Drive along many of Appalachia's scenic byways, and you may not notice what's just over the ridge. A Tennessee-based Christian group is calling for all of us to peer closer, before it's too late. "Only God Should Move Mountains," declares the flyer full of questions and answers, pasted with photos of rust-colored water and bare slices of stone where forests once stood. The flyer is from Lindquist Environmental Appalachian Fellowship, a group taking a prayerful, thoughtful approach to today's problems with mountaintop removal mining. As evidence grows that today's mining practices create far fewer jobs than ever before, while leaving communities devastated from disease and pollution, LEAF is trying to educate the faith community.
Mountaintop Removal Mining on Zeb Mountain in Campbell County, TN
A flyover shown in the documentary Renewaloffers evangelical Christian leaders a chance to see clearly what's happened to Appalachia's most valuable natural resources. The tour of mountaintop removal sites, those that nonprofit groups estimate have literally blown up more than 450 mountains in the Southeast, powerfully brings together visuals, personal testimonies and human reactions. Documentaries like this, along with flyers and books, are resources LEAF offers to Tennessee churches. Executive Director Pat Hudson explained that LEAF organized in memory of church youth leader, Christian environmentalist and cancer victim Kathy Lindquist. "She lived every day like it was her last," shared Hudson. "She had a deep awareness of wanting to make a difference and wanting to use every day to try to make a difference." The last church newsletter topic Lindquist had written about before her death from cancer in 2005 was mountaintop removal. Her church founded LEAF that same year, tackling tough environmental issues from the standpoint of a God-given responsibility for creation care.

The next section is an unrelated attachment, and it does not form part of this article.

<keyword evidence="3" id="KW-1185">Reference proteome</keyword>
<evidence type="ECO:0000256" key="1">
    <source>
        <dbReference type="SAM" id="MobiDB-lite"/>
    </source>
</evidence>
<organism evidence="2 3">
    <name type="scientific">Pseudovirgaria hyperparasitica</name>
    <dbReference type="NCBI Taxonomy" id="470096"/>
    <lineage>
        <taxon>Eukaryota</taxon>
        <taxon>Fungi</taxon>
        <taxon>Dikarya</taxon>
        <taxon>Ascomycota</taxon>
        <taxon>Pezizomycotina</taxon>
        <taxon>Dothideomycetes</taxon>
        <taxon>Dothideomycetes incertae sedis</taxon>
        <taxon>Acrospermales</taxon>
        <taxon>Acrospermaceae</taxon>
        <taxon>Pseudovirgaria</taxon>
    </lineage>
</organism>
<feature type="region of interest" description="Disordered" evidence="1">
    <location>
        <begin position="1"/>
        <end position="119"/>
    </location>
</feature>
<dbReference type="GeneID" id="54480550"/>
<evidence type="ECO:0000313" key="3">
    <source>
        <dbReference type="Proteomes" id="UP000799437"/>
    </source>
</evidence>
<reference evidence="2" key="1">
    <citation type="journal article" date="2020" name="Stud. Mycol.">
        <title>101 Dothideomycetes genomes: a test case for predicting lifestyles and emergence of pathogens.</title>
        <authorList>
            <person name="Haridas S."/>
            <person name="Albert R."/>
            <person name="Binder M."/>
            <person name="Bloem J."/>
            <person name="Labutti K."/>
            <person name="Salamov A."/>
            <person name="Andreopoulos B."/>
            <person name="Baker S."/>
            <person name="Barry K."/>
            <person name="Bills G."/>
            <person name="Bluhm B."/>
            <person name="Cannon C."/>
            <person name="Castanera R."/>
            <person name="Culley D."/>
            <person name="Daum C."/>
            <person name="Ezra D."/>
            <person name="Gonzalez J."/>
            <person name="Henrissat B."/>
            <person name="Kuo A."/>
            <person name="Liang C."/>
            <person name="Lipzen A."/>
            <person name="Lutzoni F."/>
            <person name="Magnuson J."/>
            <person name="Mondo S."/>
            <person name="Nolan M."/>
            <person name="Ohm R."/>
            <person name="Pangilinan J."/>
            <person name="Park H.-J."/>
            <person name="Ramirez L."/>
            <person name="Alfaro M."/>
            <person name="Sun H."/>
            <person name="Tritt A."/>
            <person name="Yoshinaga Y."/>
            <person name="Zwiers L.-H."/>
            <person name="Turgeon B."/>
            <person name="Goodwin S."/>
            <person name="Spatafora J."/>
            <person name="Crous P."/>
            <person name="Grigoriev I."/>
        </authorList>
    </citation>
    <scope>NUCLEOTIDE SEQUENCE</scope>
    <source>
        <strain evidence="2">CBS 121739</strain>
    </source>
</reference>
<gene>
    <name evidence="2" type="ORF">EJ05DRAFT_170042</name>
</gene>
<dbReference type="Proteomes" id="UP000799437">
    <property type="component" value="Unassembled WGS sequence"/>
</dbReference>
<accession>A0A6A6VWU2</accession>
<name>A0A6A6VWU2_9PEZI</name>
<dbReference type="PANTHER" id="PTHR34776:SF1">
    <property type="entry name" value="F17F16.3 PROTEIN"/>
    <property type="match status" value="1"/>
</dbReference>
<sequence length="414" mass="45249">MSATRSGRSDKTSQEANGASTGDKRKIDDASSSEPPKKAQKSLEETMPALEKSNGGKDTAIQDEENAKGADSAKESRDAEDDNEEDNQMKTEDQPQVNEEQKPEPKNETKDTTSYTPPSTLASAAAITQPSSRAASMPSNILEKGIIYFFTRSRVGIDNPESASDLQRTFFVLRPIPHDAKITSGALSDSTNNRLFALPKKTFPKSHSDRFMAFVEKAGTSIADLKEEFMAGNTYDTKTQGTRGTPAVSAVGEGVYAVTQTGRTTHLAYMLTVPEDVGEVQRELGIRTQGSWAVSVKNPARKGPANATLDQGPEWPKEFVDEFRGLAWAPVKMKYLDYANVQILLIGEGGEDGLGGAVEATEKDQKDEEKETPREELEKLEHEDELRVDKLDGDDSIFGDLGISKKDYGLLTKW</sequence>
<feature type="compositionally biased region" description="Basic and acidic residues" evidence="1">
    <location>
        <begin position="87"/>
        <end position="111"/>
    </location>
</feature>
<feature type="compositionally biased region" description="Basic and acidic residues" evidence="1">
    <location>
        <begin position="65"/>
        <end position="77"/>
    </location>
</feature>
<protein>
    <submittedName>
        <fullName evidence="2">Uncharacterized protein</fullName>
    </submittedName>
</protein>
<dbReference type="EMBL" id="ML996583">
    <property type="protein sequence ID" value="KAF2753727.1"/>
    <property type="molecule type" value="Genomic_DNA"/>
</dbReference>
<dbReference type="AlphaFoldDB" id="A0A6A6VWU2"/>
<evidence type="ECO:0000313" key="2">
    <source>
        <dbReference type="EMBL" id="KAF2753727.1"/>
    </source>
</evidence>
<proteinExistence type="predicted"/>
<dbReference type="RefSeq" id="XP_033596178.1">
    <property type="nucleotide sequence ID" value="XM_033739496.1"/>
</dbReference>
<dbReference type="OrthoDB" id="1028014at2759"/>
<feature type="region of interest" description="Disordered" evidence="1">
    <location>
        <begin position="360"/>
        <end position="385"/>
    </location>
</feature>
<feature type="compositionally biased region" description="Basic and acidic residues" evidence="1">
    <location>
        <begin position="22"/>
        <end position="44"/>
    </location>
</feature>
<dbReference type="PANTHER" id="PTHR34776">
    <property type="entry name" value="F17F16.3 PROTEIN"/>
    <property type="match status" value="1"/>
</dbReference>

Mountaintop Removal Mining on Windrock or Cross Mountain in Campbell County, TNCourtesy: LEAF
The latest session of the Tennessee legislature was a difficult one for the organization, which had teamed up with the National Parks Conservation Association to propose legislation restricting MTR. The measure failed, despite what seemed like bipartisan, diverse, support from around the state. Hudson said of the Cumberland Mountains, "We're sitting on a treasure and we're just, through inattentiveness, allowing it to be destroyed."
Despite the legislative setback, Lindquist's memory lives on in the efforts of Christians around Tennessee working to make everyday life more reflective of scriptural teachings. Tennessee churches may use the nonprofit group's resources for free, with no specific do's and don'ts required; LEAF organizers don't make any pretense about what various faith communities will feel inspired to do. LEAF respects that what works for one congregation might not be of interest to another, "We're more alike than we are different and we need to focus on what we can agree on," said Hudson of the wide range of denominations she works with.
An all-volunteer staff at LEAF has put mountaintop removal on the minds of more Tennesseans than ever before. It even enlisted the star power of Grammy-winning musician Kathy Mattea to help lobby in Nashville. A survey showed that Appalachians are more likely to support candidates in this election year who support environmental factors like clean water and oppose practices like MTR.
As the group's website states, "LEAF is a Christian fellowship of Tennesseans whose faith leads them to take action for Tennessee’s environment. Concern for God’s Creation is not a matter of being liberal or conservative, a Republican or a Democrat. We believe people of faith can look beyond such distinctions and do the Lord’s work together."